I’m a big believer in setting goals. They become milestones in the longer journey to some of those big audacious goals that seem out of our reach, until they aren’t. My foray into Triathlon began in a spin class. I didn’t own a bike, but had spent the winter indoors discovering the pleasure and the pain of the bike. I didn’t know if the energy I found doing this indoors would translate outdoors, and I recall being crazy intimidated by any thought of perching on top of a “skinny tire” bike. I was skeptical about any long term investment in outdoor riding until I joined a beginner riding group. Led by a seasoned rider (Jane McKeown) we learned the basics of group etiquette and experienced the quiet joy that comes from outdoor riding. I’m forever grateful for Jane’s guidance and encouragement when I first hit the road.
Now that I knew I loved this, much like running, I decided to start setting some goals to find out if I could transition into Triathlon. I found out about the Hampton Ladies Triathlon the first year they held this event. The race was an exceptional start to my journey in Triathlon. I attribute the great experience to the warm and welcoming approach of the volunteers and the other participants. I found myself immersed in a a sea of “newbies” all trying to figure out what to do. The energy was so much fun. Many of these faces have since become familiar and each year I count on reconnecting with these women as they pop up at some of the same races and carry on their own journey. They remind me of the great connections I have made and the openness within this community that I was originally so intimidated by.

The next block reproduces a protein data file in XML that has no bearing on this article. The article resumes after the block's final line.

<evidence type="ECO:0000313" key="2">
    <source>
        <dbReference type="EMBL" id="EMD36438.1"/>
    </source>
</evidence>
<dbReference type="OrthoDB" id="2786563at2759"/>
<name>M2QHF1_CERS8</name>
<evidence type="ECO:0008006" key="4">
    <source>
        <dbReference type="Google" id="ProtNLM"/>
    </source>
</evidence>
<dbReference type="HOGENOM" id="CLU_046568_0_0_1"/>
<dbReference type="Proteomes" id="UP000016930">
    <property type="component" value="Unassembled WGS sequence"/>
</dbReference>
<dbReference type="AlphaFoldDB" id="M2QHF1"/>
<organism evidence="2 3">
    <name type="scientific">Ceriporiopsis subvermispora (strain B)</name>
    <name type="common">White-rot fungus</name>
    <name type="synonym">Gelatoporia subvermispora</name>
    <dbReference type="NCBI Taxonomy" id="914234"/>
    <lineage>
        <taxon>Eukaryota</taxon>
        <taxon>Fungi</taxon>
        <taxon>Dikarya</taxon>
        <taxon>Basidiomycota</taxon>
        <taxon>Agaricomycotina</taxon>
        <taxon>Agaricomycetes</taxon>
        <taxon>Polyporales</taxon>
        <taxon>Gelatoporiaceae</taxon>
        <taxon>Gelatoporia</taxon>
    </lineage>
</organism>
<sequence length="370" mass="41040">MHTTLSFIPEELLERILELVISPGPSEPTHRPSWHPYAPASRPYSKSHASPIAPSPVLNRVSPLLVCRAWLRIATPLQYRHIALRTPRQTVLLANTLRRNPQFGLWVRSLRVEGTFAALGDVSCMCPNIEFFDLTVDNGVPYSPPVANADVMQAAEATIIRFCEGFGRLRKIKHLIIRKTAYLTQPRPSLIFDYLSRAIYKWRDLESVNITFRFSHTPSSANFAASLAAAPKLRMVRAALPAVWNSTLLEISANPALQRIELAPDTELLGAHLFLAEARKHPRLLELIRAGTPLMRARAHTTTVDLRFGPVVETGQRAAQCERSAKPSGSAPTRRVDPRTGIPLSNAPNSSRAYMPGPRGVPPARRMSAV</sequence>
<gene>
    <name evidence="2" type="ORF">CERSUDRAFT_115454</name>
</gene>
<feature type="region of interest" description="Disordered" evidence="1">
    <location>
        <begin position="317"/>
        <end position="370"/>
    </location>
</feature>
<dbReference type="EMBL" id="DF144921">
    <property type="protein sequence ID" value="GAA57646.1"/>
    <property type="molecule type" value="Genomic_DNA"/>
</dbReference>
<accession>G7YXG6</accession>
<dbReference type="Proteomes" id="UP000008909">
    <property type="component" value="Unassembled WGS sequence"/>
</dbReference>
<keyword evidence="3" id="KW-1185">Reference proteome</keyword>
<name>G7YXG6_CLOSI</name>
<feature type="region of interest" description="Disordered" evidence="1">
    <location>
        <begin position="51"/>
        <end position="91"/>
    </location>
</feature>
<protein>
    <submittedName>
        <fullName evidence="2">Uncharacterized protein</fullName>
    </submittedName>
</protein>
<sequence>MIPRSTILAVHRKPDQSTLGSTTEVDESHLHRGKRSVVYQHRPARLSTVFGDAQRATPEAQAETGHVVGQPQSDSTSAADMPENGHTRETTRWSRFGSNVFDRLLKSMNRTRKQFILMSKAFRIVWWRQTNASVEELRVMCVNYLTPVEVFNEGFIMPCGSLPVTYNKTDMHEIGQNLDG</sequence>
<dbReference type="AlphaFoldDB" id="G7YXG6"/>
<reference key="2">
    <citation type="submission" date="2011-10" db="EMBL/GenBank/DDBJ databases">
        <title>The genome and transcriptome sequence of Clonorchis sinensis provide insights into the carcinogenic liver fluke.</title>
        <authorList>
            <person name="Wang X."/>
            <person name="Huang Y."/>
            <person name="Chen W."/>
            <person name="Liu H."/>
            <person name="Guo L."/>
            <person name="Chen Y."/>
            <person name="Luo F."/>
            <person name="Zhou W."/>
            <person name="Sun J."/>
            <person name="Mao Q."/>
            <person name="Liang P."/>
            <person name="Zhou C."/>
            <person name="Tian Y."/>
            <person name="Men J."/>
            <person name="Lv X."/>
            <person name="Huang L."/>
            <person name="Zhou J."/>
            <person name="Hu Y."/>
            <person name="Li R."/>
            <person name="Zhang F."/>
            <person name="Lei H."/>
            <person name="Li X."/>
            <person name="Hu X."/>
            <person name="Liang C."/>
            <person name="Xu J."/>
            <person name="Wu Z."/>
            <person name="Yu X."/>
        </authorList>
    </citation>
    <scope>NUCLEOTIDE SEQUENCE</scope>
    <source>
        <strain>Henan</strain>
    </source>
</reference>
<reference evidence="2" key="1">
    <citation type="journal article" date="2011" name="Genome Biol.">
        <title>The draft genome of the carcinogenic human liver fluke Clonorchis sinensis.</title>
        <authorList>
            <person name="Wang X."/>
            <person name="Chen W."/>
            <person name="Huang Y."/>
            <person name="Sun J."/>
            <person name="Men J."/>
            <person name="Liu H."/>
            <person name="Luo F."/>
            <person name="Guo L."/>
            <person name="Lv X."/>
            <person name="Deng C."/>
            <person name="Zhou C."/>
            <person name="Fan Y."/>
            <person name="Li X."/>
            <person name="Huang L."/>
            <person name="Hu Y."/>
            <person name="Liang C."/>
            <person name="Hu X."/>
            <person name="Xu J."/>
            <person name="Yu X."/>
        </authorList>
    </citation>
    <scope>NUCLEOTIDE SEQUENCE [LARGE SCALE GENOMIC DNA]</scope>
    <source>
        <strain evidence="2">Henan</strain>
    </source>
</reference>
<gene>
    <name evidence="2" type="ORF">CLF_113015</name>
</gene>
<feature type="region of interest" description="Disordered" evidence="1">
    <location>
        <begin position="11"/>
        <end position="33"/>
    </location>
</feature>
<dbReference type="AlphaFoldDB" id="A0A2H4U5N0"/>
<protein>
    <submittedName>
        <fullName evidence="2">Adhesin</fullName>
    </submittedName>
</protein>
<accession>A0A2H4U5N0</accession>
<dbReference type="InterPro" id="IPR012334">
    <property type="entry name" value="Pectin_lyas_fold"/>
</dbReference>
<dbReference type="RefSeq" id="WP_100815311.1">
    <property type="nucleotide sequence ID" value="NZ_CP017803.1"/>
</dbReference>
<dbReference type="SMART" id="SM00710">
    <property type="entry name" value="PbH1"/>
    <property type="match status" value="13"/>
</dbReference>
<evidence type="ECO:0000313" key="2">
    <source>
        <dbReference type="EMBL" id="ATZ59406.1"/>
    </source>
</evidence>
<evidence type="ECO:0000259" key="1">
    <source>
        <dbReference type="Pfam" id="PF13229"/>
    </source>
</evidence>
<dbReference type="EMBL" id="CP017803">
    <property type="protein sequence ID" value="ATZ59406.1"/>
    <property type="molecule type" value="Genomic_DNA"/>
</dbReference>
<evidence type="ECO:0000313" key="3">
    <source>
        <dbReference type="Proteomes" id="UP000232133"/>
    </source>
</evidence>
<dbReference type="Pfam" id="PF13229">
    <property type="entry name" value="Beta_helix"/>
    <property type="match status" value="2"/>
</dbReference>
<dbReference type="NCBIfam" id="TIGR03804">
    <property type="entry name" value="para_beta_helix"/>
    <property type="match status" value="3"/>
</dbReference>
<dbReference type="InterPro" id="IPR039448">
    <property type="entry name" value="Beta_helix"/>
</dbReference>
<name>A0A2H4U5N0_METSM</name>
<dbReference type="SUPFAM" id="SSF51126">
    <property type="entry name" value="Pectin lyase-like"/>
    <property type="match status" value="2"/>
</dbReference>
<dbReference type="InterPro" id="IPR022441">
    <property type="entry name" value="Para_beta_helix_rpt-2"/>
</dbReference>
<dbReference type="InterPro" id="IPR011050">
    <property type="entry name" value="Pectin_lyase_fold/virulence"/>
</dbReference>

If you are new to Triathlon and starting to seriously consider an event, you might be in that place of “you don’t know what you don’t know”. That was the case for me, so I thought it would be fun to think back to some of the first lessons I learned in Hampton and share them with you. The learning never stops in this sport, which is one of the things I love about it.
- The Pool Swim – Be realistic about your swimming. If you are brand new to swimming or haven’t been in the water for a long time, ask the organizers what lane is appropriate for you. If you haven’t been in a pool in years, but feel pretty certain you are a great swimmer- err on the side of caution, particularly if swimming in a lane with lots of people is new to you. It’s also no time to downplay your strengths. If you are a strong swimmer, identify yourself as such. If you underplay your abilities, the lanes are too narrow and crowded to do much passing. Do your best to have an idea of what your 25m pace is and listen closely at the pre race meeting to the instructions they give you around the swim.
- Girl Gear – I was so distressed about this in the days leading up to the event. I just didn’t know if I was supposed to wear a bra under my bathing suit, and if I did, I wondered how I would change it? It never occurred to me that you would swim in the same outfit you would do the other 2 sports in. I wasn’t really sure who to ask about this one either, I was new to this and didn’t really have any friends in Triathlon at this time. Live and learn- I wore a bra under my swim suit and pulled shorts and a shirt on after the swim. Thankfully I now have a great group of friends to explain what’s obvious to those with experience. Make sure when you plan your race day gear you’ve practiced in it. Go swimming in your race gear and see if you’ve got the shoulder mobility you need. Test out how quickly it dries and how it feels to be on the bike with it right out of the water.